She often wondered if her burden would lighten if she could openly admit to being sick.
But even the most discreet, minimal description of her condition involved the combination
of the words “blood” and “diarrhea” and ignited reactions of “eew!” or “yuck!” or “gross!”
to shut her up. Ulcerative colitis was unmentionable.11
The disease that is “unmentionable” is not unlike the love “that has no name”
in the expressions of disgust it elicits from those who view it as uncomfortably
distant from what’s considered “normal.” In both cases—excretory function and
human sexuality—revulsion stems from a sense that something “natural” has gone
10 See Margaret H. Vickers, “Life at Work with Invisible Chronic Illness (ICI): The ‘Unseen,’ Unspoken,
Unrecognized Dilemma of Disclosure,” The Journal of Workplace Learning 9, no. 7 (1 July 1997):
240–52 for illustrations of how “popular literary works may perpetuate negativity towards illness
and disability” (245).
11 Sara Backer, American Fuji (New York: Penguin Putnam, 2001), 94, 95, 162, 247. (Thanks to Susan
Squier, who told me about this novel). Emphasis mine except for the word “looked.” In an April 22,
2001 review, “A Missed Opportunity to Translate Life Into Art,” in The Chicago Tribune, Danielle
Svetcov wrote, “readers learn far too much about the torments of ulcerative colitis. The editors at
Putnam should have insisted on a different disease, something less scatological, perhaps.” Svetcov’s
use of the words “indelicate” and “nasty” elsewhere in the review drive home my point about the
stigma attached to diseases of the excretory organs.
In the end, I decided to be candid about the nature and severity of my illness
in my application for the Institute, and I discussed this decision with the two
colleagues who had agreed to write the requisite letters of recommendation for
my application packet. Both colleagues knew of my illness in its milder as well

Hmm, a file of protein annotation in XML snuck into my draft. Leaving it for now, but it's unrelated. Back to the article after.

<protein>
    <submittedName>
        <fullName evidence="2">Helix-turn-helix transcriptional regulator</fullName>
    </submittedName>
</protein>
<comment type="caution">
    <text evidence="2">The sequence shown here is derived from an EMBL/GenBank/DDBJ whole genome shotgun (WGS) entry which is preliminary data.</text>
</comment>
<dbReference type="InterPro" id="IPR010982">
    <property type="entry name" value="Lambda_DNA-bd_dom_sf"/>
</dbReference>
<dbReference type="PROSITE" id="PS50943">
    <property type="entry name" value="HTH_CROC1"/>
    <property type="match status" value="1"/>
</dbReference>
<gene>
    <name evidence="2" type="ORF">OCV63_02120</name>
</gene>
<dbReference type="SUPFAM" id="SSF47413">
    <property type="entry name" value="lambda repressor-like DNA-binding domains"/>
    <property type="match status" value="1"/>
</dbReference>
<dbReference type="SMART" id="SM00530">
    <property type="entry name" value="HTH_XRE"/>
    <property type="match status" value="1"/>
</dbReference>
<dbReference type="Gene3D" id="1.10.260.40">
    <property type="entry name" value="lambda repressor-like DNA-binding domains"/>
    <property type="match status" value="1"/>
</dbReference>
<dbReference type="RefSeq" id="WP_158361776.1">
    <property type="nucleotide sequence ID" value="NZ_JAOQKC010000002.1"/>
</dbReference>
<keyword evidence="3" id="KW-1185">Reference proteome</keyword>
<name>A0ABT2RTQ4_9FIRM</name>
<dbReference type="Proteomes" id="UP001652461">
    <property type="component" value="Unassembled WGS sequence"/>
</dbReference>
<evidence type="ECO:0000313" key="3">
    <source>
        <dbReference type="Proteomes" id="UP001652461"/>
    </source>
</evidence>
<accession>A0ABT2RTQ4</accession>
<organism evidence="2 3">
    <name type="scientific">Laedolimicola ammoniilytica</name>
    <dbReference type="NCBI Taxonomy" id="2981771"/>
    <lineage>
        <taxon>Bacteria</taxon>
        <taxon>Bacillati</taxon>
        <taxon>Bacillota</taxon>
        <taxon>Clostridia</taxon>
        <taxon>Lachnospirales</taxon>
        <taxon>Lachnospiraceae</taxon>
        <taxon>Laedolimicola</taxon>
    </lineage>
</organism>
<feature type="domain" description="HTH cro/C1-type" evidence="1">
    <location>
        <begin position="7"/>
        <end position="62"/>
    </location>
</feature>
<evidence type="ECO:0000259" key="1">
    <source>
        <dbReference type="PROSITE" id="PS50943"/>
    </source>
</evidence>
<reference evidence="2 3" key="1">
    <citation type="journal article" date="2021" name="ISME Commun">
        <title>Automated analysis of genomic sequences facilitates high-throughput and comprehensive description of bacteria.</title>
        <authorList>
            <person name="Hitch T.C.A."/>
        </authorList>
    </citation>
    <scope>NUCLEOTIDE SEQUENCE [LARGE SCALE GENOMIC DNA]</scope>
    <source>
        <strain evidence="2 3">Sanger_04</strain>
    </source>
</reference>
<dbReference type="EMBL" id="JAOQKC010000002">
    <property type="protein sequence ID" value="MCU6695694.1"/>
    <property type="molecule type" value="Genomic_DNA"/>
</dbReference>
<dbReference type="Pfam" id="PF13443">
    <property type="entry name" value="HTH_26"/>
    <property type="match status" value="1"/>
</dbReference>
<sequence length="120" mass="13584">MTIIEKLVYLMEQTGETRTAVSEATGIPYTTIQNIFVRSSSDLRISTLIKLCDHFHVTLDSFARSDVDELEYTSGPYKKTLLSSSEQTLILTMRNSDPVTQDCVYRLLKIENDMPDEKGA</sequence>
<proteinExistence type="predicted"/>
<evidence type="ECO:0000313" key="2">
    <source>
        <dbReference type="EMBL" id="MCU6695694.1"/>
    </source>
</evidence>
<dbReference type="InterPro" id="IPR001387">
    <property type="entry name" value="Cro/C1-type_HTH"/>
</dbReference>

as meaner forms and, separately, both colleagues expressed concern that the codirectors of the Institute might think me too sick to participate. Because my illness
has only rarely prevented me from fulfilling any of my professional duties, my
colleagues assured me that they would address this issue in the letters they wrote
on my behalf. Simply put, they could vouch for my normalcy and productivity.12
My decision to come out probably enhanced the odds of my being selected
as a Fellow for this particular Institute, but I was also fortunate to be able to
come out while I was seemingly normal. As in my case, coming out is often
easier when one is able to do so “in the abstract”—that is, when one’s disease is
well-managed and does not significantly compromise her personal or professional
life. “Disruptiveness,” or “the extent to which a particular stigma interferes with
a person’s everyday life,” is a critical dimension of stigma and, as Crandall and
Moriarty observe, “the stigmatized will go to great lengths to prevent their stigma
from being disruptive.”13 When the degree of disruptiveness is low, so is the threat
of stigmatization; a person can more safely admit to having a debilitating disease
because she does not actually appear disabled.
Even for a person who willingly chooses to come out with illness, however, it
is not a one-time confession but, rather, an on-going process. Being accepted to the
Institute was only the beginning of many decisions about whether to come out—
both within our community of Fellows who lived and worked together on a daily
basis and within the larger and more exclusively professional community of the
clinical setting. I now grappled with whether and to what extent I would come out
in each new group I joined. Since our living accommodations were suites of four